Whether making pasta by hand or by machine, you start by incorporating eggs and flour. This is not kneading; it is combining the eggs with as much flour as is required to produce a mass that is neither too dry and crumbly nor too sticky. The basic proportion is two large eggs for 1 cup of flour; but exactly how much flour will be needed is impossible to tell in advance, because it depends on how much of it the eggs you have can absorb and on the humidity, or lack of it, in your kitchen.
Pour flour onto the work surface, shaping it into a mound, and hollow out the center. Break the eggs into the hollow (photo A). Scramble the eggs lightly with a fork, drawing some of the flour over the eggs, using the fork to mix it with the eggs until these are no longer runny (photo B). With your hands, draw the sides of the mound together but push off some of the flour to the side, where you will keep it until you find you absolutely need it. Work the eggs and flour together, using your fingers and the palms of your hands (photos C and D), until you have a smoothly integrated mixture. If it is still moist, work in more flour.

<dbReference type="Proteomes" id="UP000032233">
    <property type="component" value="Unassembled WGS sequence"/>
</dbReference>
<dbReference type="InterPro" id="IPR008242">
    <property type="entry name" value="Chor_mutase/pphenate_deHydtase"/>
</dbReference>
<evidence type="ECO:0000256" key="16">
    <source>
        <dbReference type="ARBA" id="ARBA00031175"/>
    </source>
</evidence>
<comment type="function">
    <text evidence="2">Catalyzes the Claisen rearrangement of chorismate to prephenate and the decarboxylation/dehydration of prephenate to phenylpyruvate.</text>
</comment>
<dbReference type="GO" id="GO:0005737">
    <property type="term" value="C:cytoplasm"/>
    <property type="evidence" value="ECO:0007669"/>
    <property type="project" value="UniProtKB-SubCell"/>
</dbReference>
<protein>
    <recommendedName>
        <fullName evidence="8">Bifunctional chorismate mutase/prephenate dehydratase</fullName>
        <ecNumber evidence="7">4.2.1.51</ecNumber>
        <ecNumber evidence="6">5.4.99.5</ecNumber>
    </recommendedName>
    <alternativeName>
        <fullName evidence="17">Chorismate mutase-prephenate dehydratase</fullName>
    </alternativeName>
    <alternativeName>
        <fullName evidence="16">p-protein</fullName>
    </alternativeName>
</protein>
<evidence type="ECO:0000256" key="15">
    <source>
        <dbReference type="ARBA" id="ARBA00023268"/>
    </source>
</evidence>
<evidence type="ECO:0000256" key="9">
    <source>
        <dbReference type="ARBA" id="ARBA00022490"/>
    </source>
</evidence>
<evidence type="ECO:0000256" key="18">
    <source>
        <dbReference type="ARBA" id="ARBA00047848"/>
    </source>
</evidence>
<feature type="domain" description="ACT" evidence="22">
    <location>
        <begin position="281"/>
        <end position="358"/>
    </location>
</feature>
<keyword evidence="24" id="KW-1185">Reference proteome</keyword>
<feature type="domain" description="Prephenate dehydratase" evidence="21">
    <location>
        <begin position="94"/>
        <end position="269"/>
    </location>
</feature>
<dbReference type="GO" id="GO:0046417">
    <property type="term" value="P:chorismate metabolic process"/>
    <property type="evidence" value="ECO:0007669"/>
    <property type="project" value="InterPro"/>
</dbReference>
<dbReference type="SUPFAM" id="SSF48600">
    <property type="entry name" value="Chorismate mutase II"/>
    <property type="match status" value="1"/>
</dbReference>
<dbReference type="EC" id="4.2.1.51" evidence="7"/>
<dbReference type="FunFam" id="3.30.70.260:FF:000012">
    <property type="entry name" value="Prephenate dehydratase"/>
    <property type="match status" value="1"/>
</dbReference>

When the mass feels as if it will become too dry if you add more flour, stop, wash your hands, dry them, and perform this simple test: Press your thumb deeply into the center of the mass, and if it comes out clean, without any sticky matter on it, no more flour is needed. Put the dough to one side, wrap it tightly in plastic wrap, and scrape the work surface absolutely clear of any loose or caked bits of flour and of any crumbs. Wash and dry your hands and prepare to knead.